The day begins on Rudy’s tier when the cell doors open at 7:30. The men come out of their cells to shave and shower and that’s usually when plans are hatched for a meal.  Maybe some have saved their hamburger patties from yesterday’s dinner, or their eggs from this morning’s breakfast, and somebody says, “I’ll make the soup if you make the burritos,” for the dinner klatsch.  (“Dinner” is served sometime in the late morning or very early afternoon, because everybody has to be back inside his cell at 1:30, when the doors are locked again until 7:30 the next morning.)

Here’s Rudy’s recipe for salsa

Rudy’s Salsa

Get one or two bottles
of Louisiana hot sauce
a bag of chopped chiles
and a bag of jalapeños
from the canteen
Start with a five-gallon bucket
Fill it with water
about a third of the way
Plug in your stingers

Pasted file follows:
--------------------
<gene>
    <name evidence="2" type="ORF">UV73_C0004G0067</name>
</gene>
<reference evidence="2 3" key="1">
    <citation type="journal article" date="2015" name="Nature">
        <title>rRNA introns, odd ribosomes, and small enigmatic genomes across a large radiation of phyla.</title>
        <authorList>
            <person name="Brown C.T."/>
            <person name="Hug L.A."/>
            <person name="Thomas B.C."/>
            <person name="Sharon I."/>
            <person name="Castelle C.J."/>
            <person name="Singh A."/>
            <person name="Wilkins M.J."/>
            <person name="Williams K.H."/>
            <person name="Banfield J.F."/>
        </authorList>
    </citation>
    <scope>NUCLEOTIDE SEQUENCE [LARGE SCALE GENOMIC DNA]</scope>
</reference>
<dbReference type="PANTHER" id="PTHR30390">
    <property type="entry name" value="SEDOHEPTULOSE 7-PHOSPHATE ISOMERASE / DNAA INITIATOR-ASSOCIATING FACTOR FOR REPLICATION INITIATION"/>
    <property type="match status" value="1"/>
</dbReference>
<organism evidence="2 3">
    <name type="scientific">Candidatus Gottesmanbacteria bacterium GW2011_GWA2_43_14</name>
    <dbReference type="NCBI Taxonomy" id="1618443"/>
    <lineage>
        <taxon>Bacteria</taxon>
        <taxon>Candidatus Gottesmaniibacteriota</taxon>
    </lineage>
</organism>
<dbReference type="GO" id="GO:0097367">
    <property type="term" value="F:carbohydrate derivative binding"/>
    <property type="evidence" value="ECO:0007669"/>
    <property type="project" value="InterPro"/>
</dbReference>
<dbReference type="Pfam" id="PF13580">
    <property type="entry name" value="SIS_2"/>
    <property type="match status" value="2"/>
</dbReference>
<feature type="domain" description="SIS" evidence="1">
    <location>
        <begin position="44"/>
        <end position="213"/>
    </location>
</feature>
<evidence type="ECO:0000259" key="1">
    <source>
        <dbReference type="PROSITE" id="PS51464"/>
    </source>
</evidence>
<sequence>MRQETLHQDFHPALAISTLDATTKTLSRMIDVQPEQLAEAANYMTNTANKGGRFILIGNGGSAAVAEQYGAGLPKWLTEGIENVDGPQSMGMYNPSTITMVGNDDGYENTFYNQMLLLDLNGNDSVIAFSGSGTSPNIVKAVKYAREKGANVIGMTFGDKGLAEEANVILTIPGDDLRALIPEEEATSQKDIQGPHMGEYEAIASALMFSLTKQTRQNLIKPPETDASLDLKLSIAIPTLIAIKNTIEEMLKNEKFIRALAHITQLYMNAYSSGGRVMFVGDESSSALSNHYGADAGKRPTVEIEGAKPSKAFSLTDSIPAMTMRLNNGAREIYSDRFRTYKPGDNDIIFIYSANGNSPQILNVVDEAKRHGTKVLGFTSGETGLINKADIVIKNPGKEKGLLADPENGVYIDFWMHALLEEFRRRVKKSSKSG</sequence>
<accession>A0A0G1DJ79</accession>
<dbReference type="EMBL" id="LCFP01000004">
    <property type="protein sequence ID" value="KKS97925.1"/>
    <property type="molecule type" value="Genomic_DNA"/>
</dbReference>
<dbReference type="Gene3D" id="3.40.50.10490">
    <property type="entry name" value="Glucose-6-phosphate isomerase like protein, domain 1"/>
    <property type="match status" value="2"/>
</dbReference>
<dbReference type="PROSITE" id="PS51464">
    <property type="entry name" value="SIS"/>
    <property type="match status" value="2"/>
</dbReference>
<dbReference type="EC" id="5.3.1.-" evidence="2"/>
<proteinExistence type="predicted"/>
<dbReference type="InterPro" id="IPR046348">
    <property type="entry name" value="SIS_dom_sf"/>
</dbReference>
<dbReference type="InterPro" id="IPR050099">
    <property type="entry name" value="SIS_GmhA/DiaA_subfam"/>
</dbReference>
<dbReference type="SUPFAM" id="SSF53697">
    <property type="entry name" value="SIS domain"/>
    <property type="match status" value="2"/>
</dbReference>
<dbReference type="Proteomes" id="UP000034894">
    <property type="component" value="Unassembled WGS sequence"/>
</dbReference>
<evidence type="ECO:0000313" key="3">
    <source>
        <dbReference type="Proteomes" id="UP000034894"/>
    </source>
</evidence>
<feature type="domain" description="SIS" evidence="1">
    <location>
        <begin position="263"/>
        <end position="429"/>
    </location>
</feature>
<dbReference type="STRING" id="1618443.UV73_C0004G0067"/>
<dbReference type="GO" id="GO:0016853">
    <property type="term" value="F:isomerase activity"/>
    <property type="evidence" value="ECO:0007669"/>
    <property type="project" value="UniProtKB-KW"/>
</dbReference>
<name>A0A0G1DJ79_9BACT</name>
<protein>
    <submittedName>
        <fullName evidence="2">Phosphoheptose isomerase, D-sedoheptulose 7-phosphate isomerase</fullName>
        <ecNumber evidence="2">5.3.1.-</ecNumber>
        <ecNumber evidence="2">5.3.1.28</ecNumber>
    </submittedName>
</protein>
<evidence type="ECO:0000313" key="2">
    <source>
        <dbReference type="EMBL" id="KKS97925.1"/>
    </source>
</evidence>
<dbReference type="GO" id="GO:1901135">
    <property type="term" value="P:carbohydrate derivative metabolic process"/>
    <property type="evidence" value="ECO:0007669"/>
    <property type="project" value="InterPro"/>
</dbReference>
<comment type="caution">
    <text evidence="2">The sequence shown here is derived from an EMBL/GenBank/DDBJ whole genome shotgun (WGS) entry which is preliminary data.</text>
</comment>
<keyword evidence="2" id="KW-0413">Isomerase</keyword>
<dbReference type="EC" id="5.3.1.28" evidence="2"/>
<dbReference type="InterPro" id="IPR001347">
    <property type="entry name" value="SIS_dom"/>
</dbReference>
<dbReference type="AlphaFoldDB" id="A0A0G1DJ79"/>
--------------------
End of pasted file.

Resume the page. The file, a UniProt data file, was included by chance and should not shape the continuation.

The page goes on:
and put them into the water
to start heating it
Into a smaller bucket
made of the bottom part
of a plastic bleach container
pour in a bottle – or maybe two –
of Louisana hot sauce
Add a whole bagful of chopped chiles
Cut up a couple of jalapeños
and stir them into the mixture
with liquid from the bag
Put the small bucket into the big one
and cover the whole thing tightly
with some plastic
or a piece of cardboard
with books on top of it
or whatever else you can find
to keep the heat and the moisture in
Let it simmer for three to four hours
Take it out and let it cool
then pour it into a plastic jar
to save until you need it
for burritos or tacos
or scrambled eggs
or a bowl of beans
From the first taste
it will make you sweat